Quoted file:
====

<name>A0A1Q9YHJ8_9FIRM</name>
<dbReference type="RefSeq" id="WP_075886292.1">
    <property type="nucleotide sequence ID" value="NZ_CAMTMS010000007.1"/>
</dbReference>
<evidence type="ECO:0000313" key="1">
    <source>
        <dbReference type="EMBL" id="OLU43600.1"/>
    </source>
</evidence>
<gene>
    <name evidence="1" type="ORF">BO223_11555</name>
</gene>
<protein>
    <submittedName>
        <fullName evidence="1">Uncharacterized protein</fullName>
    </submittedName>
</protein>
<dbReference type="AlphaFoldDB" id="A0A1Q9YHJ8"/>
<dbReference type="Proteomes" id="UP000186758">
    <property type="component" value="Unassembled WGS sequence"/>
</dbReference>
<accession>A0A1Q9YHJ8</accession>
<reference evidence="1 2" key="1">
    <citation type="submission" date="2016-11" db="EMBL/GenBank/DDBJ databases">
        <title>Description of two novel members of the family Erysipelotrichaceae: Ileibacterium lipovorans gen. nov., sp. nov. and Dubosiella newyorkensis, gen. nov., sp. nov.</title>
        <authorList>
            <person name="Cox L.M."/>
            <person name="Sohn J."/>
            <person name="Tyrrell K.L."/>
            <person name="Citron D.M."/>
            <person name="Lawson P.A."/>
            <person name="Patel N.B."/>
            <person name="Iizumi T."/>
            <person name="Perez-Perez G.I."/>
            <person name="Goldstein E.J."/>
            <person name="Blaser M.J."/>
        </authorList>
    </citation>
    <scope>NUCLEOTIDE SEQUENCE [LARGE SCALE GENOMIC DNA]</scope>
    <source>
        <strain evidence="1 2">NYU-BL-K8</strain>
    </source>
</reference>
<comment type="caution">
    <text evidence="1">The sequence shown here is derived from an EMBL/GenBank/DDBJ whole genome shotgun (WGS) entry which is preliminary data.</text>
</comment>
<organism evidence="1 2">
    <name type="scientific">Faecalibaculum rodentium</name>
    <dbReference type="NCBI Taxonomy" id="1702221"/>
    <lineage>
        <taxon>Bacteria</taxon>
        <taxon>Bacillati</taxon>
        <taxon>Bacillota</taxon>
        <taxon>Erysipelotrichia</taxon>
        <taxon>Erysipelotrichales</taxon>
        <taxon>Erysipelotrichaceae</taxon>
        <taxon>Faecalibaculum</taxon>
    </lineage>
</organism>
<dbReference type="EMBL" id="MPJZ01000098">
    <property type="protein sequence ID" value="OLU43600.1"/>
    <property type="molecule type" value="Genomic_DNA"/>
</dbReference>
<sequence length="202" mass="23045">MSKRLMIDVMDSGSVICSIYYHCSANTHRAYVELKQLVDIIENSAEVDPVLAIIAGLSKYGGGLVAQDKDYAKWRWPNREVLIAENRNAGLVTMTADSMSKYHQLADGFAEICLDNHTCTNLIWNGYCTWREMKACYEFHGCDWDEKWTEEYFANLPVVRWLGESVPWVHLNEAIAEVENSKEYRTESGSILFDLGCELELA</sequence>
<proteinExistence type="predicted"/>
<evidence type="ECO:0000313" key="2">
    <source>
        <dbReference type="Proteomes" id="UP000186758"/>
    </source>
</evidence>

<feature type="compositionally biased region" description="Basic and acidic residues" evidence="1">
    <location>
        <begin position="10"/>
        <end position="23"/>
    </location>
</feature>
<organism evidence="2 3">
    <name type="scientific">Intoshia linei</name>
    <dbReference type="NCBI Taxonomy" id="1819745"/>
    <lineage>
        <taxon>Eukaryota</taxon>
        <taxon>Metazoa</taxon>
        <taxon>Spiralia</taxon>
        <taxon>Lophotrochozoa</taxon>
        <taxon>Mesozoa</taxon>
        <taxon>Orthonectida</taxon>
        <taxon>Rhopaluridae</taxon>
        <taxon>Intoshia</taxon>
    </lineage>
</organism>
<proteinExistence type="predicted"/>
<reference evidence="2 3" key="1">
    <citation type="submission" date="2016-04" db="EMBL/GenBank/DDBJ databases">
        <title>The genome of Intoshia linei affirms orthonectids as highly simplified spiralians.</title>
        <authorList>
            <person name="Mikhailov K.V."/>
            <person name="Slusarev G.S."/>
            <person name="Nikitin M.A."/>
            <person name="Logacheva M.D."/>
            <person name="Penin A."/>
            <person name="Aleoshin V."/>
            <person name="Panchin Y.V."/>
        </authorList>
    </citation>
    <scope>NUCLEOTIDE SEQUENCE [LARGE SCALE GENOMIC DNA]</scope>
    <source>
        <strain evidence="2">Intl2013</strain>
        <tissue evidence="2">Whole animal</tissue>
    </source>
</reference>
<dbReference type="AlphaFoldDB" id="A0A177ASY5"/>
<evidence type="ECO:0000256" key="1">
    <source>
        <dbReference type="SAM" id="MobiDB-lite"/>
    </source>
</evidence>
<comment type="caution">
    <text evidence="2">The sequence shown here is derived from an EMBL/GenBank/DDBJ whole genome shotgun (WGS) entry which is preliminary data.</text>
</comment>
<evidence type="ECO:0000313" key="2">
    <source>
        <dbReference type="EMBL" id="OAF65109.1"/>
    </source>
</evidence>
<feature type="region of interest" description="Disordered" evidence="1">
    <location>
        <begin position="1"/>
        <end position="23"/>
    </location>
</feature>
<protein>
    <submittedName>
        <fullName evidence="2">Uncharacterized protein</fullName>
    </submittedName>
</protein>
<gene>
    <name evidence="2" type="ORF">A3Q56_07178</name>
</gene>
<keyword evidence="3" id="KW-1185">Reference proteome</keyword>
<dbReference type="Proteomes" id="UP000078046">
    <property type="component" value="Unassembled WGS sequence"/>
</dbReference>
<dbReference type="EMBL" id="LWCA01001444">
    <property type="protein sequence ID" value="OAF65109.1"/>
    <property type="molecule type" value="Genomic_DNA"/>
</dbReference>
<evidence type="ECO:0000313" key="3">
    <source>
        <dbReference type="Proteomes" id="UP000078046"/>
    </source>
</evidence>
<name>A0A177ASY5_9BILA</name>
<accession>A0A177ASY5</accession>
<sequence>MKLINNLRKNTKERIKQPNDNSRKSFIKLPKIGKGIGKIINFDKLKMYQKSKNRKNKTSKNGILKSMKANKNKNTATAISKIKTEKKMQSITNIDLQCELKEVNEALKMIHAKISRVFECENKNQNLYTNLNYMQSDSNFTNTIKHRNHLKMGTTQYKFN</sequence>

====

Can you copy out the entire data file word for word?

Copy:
<name>A0A1Q9YHJ8_9FIRM</name>
<dbReference type="RefSeq" id="WP_075886292.1">
    <property type="nucleotide sequence ID" value="NZ_CAMTMS010000007.1"/>
</dbReference>
<evidence type="ECO:0000313" key="1">
    <source>
        <dbReference type="EMBL" id="OLU43600.1"/>
    </source>
</evidence>
<gene>
    <name evidence="1" type="ORF">BO223_11555</name>
</gene>
<protein>
    <submittedName>
        <fullName evidence="1">Uncharacterized protein</fullName>
    </submittedName>
</protein>
<dbReference type="AlphaFoldDB" id="A0A1Q9YHJ8"/>
<dbReference type="Proteomes" id="UP000186758">
    <property type="component" value="Unassembled WGS sequence"/>
</dbReference>
<accession>A0A1Q9YHJ8</accession>
<reference evidence="1 2" key="1">
    <citation type="submission" date="2016-11" db="EMBL/GenBank/DDBJ databases">
        <title>Description of two novel members of the family Erysipelotrichaceae: Ileibacterium lipovorans gen. nov., sp. nov. and Dubosiella newyorkensis, gen. nov., sp. nov.</title>
        <authorList>
            <person name="Cox L.M."/>
            <person name="Sohn J."/>
            <person name="Tyrrell K.L."/>
            <person name="Citron D.M."/>
            <person name="Lawson P.A."/>
            <person name="Patel N.B."/>
            <person name="Iizumi T."/>
            <person name="Perez-Perez G.I."/>
            <person name="Goldstein E.J."/>
            <person name="Blaser M.J."/>
        </authorList>
    </citation>
    <scope>NUCLEOTIDE SEQUENCE [LARGE SCALE GENOMIC DNA]</scope>
    <source>
        <strain evidence="1 2">NYU-BL-K8</strain>
    </source>
</reference>
<comment type="caution">
    <text evidence="1">The sequence shown here is derived from an EMBL/GenBank/DDBJ whole genome shotgun (WGS) entry which is preliminary data.</text>
</comment>
<organism evidence="1 2">
    <name type="scientific">Faecalibaculum rodentium</name>
    <dbReference type="NCBI Taxonomy" id="1702221"/>
    <lineage>
        <taxon>Bacteria</taxon>
        <taxon>Bacillati</taxon>
        <taxon>Bacillota</taxon>
        <taxon>Erysipelotrichia</taxon>
        <taxon>Erysipelotrichales</taxon>
        <taxon>Erysipelotrichaceae</taxon>
        <taxon>Faecalibaculum</taxon>
    </lineage>
</organism>
<dbReference type="EMBL" id="MPJZ01000098">
    <property type="protein sequence ID" value="OLU43600.1"/>
    <property type="molecule type" value="Genomic_DNA"/>
</dbReference>
<sequence length="202" mass="23045">MSKRLMIDVMDSGSVICSIYYHCSANTHRAYVELKQLVDIIENSAEVDPVLAIIAGLSKYGGGLVAQDKDYAKWRWPNREVLIAENRNAGLVTMTADSMSKYHQLADGFAEICLDNHTCTNLIWNGYCTWREMKACYEFHGCDWDEKWTEEYFANLPVVRWLGESVPWVHLNEAIAEVENSKEYRTESGSILFDLGCELELA</sequence>
<proteinExistence type="predicted"/>
<evidence type="ECO:0000313" key="2">
    <source>
        <dbReference type="Proteomes" id="UP000186758"/>
    </source>
</evidence>

<feature type="compositionally biased region" description="Basic and acidic residues" evidence="1">
    <location>
        <begin position="10"/>
        <end position="23"/>
    </location>
</feature>
<organism evidence="2 3">
    <name type="scientific">Intoshia linei</name>
    <dbReference type="NCBI Taxonomy" id="1819745"/>
    <lineage>
        <taxon>Eukaryota</taxon>
        <taxon>Metazoa</taxon>
        <taxon>Spiralia</taxon>
        <taxon>Lophotrochozoa</taxon>
        <taxon>Mesozoa</taxon>
        <taxon>Orthonectida</taxon>
        <taxon>Rhopaluridae</taxon>
        <taxon>Intoshia</taxon>
    </lineage>
</organism>
<proteinExistence type="predicted"/>
<reference evidence="2 3" key="1">
    <citation type="submission" date="2016-04" db="EMBL/GenBank/DDBJ databases">
        <title>The genome of Intoshia linei affirms orthonectids as highly simplified spiralians.</title>
        <authorList>
            <person name="Mikhailov K.V."/>
            <person name="Slusarev G.S."/>
            <person name="Nikitin M.A."/>
            <person name="Logacheva M.D."/>
            <person name="Penin A."/>
            <person name="Aleoshin V."/>
            <person name="Panchin Y.V."/>
        </authorList>
    </citation>
    <scope>NUCLEOTIDE SEQUENCE [LARGE SCALE GENOMIC DNA]</scope>
    <source>
        <strain evidence="2">Intl2013</strain>
        <tissue evidence="2">Whole animal</tissue>
    </source>
</reference>
<dbReference type="AlphaFoldDB" id="A0A177ASY5"/>
<evidence type="ECO:0000256" key="1">
    <source>
        <dbReference type="SAM" id="MobiDB-lite"/>
    </source>
</evidence>
<comment type="caution">
    <text evidence="2">The sequence shown here is derived from an EMBL/GenBank/DDBJ whole genome shotgun (WGS) entry which is preliminary data.</text>
</comment>
<evidence type="ECO:0000313" key="2">
    <source>
        <dbReference type="EMBL" id="OAF65109.1"/>
    </source>
</evidence>
<feature type="region of interest" description="Disordered" evidence="1">
    <location>
        <begin position="1"/>
        <end position="23"/>
    </location>
</feature>
<protein>
    <submittedName>
        <fullName evidence="2">Uncharacterized protein</fullName>
    </submittedName>
</protein>
<gene>
    <name evidence="2" type="ORF">A3Q56_07178</name>
</gene>
<keyword evidence="3" id="KW-1185">Reference proteome</keyword>
<dbReference type="Proteomes" id="UP000078046">
    <property type="component" value="Unassembled WGS sequence"/>
</dbReference>
<dbReference type="EMBL" id="LWCA01001444">
    <property type="protein sequence ID" value="OAF65109.1"/>
    <property type="molecule type" value="Genomic_DNA"/>
</dbReference>
<evidence type="ECO:0000313" key="3">
    <source>
        <dbReference type="Proteomes" id="UP000078046"/>
    </source>
</evidence>
<name>A0A177ASY5_9BILA</name>
<accession>A0A177ASY5</accession>
<sequence>MKLINNLRKNTKERIKQPNDNSRKSFIKLPKIGKGIGKIINFDKLKMYQKSKNRKNKTSKNGILKSMKANKNKNTATAISKIKTEKKMQSITNIDLQCELKEVNEALKMIHAKISRVFECENKNQNLYTNLNYMQSDSNFTNTIKHRNHLKMGTTQYKFN</sequence>